An excerpt from
CANNIBAL QUEEN KILLS DOZENS
LOONEY LIBRARIAN HATED MEN
POLICE: GARDEN GRAVEYARD IS GRUESOME
I flip through the headlines of the big city tabloids sitting on my desk. Normally I would roll my eyes at their dramatic hyperbole, but in this case, they aren’t all that far off. The scene at the house on the hill really was more horrific than anyone could have imagined.
I’ve been covering community news at The Wilport Herald for over a decade, and while we’ve had our share of crimes, none could have prepared us for what lay beneath the earth up on that hill.
It was anyone’s nightmare, and therefore, a reporter’s dream.
The young woman in question, Ainsley Price—also identified as “A.J.” by a close family friend named Sam—had never been suspected of anything before this moment other than leading a boring, rather anti-social life.
Post-mortem follow-up police work and reporting would later piece together her double life—one of sex, murder, and cannibalism. Police reports from the scene told of the butchered remains of dozens of men.
“Lila, why are you still here? Stop reading that filth. Go home.”
I jump at the sound of my editor Raymond’s voice behind me.
“I know. I will. I just can’t get my mind off this story, Ray. What would drive someone to do this?” I say.
And why can’t I get it off my mind, I wonder? Something strange is echoing inside me that I can’t quite put my finger on.
Ray watches me carefully.
“Who knows, sometimes people are just crazy. We can’t make sense of their actions. I know it’s your nature to dig, but I think, in this case, she was just a lunatic,” he says.
“Okay, maybe you’re right,” I say and sigh to myself.
Still, my eyes drift toward the photo on the front page of one of the tabloids—a shy young woman, a woman who could even be pretty if she wasn’t draped in drab, unflattering clothing.
It’s so hard for me to imagine this woman as a killer. Which is probably why she was so good at it.
What are you hiding, Ainsley…?
Later, with Raymond long gone and dusk settling in, I get in my car and start the ignition.
I’m still preoccupied by this terrible crime story. I’ve written a story acceptable for the paper based on police facts, leaving out any details too gory for a community publication. My story is rote and unremarkable for such a heinous crime.
But those are the rules, I guess.
The light changes and I hit the gas. Without fully realizing it, I make a left instead of a right, finding myself drawn to the house.
would call me crazy for wanting to drive up here in the dark. But, yet again, my curiosity has gotten the best of me. It wasn’t even a conscious decision.
I slowly make my way up the darkening gravel road leading to the house, set back high on a hill with darkness behind it. Her house. A flock of unidentifiable birds are disturbed from their evening perches and flap across my windshield, cawing angrily.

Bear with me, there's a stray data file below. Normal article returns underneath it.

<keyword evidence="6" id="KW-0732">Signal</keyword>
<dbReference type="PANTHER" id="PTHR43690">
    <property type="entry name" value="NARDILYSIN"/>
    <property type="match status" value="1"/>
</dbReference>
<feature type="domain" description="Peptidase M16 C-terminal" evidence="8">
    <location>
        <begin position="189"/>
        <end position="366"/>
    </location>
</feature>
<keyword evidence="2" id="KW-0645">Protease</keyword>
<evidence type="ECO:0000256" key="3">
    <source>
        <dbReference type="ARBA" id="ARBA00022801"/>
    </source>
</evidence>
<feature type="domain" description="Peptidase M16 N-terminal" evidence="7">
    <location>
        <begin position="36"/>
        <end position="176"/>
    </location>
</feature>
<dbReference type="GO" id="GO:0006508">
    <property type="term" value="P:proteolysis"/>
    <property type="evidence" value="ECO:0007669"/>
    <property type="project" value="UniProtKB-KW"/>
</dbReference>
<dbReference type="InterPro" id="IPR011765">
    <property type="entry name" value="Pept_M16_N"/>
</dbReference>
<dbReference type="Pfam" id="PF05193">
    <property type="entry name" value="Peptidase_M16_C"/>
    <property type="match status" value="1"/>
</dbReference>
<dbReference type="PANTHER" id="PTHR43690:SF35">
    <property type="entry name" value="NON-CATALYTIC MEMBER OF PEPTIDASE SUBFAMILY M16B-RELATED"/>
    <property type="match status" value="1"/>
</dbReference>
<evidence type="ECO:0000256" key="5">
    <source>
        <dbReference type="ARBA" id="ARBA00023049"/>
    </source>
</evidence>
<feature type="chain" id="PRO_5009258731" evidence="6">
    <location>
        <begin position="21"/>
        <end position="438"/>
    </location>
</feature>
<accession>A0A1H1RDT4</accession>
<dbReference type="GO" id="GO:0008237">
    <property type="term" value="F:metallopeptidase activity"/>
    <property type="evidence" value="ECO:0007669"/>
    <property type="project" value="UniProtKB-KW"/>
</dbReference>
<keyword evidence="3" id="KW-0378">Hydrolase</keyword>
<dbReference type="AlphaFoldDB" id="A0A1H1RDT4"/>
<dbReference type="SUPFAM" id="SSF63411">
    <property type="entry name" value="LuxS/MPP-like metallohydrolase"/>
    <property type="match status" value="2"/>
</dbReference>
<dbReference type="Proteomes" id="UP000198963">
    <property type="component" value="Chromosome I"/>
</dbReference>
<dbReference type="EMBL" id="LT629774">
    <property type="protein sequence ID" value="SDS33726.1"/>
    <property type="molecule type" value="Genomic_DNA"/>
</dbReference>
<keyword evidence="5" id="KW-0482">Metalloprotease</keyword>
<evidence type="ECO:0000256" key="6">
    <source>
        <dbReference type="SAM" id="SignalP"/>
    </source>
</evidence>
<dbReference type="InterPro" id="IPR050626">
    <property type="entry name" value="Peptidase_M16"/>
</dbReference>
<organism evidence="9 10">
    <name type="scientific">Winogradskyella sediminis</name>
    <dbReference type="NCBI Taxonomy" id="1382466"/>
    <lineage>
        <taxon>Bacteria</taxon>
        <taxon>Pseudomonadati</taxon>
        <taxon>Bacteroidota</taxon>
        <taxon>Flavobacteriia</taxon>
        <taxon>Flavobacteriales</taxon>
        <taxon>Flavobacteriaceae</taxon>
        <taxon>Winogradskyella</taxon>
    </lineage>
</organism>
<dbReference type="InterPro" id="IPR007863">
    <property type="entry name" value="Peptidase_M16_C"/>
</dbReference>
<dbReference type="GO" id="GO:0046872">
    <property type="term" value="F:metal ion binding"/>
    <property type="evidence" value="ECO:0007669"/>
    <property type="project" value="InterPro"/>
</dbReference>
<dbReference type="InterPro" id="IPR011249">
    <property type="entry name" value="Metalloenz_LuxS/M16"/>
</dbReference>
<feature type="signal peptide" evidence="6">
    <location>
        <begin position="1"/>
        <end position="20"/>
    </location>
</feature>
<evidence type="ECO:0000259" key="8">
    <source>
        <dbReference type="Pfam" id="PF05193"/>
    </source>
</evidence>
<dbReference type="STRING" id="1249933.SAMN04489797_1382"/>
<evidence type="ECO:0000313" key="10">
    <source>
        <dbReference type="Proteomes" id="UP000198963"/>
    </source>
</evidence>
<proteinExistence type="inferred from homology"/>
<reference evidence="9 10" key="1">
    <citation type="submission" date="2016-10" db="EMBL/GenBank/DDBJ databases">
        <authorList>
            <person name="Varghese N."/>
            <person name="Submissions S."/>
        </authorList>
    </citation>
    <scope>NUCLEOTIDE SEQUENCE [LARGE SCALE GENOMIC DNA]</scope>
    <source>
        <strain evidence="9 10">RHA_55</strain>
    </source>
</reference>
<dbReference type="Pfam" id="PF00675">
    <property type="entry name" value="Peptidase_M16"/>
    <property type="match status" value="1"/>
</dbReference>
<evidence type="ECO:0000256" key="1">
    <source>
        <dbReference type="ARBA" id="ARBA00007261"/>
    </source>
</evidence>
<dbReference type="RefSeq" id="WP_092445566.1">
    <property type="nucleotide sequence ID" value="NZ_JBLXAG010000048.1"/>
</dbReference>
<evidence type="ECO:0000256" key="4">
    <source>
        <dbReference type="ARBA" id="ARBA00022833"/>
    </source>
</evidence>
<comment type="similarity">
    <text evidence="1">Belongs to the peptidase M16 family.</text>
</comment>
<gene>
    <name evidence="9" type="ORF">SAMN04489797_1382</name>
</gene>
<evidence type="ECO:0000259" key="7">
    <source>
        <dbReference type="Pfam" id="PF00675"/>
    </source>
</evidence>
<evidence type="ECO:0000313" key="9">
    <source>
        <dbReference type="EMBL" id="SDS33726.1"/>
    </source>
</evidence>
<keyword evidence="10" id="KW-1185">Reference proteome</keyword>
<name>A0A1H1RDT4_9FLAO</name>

A chill goes down my spine as they disappear into the fading light.
I drive up as far as my nerves will let me, and then I park my car. After a few deep breaths, I finally drum up the courage to open my car door and get out. The air is eerily still. Another chill runs up my back.
The house and I stand face-to-face. It feels lifeless—yet not. Suddenly, I can’t get any closer for fear that it might swallow me whole.
Instead, I walk to the yard—or rather, what remains of the yard. Police looking for evidence—human remains—have torn the earth to pieces. Police tape flutters in the wind like sad flags of surrender.
I’m looking at a heavily raked-over patch of dirt. An open wound, a grave of the mingled blood from many deaths.
A crack sounds behind me and I turn quickly with a gasp. I see nothing in the growing darkness.
Time to leave, Lila.
I turn around one last time to survey this place of misery and death.
Where are you, Ainsley?
I’m trying to understand…
Beyond the torn-up earth, some dark shapes catch my eye. I walk farther into the darkness and the shapes become clearer: a row of crumbling tombstones standing watch over this shattered kingdom.
I feel the hairs on my neck stand up and sense that I’m being watched, but the only sign of life I can hear is my own breathing.
A light wind ruffles my hair and I catch a faint sound, like the flapping of the birds’ wings, but fainter.
Against my better judgment—and almost against my will—I follow the sound, slowly making my way in the dark, getting closer to those beaten stones, those beacons of death.
Almost at the foot of a tombstone, my trembling hand reaches toward the ground. Beneath it I can feel something; an object covered in filth. I lift and dust the dirt off of a small notebook. I use my cellphone as a light to look closer and peer at the handwritten lines on the first page.
Last night, I dreamt I ate Sam.
Both a chill and shot of journalistic jubilation shoots through my spine.
Notebook in hand, I slowly make my way back to my car in the dark. I turn once more to look at the dark house and hold the notebook close to my heart.
Others will tell a story. I’m going to find the truth.
“That’s a promise, Ainsley,” I whisper.
Because I am a reporter. And that’s what I do.
As I drive away, a shadow moves across the watchful tombstones. A shadow I don’t see, but feel.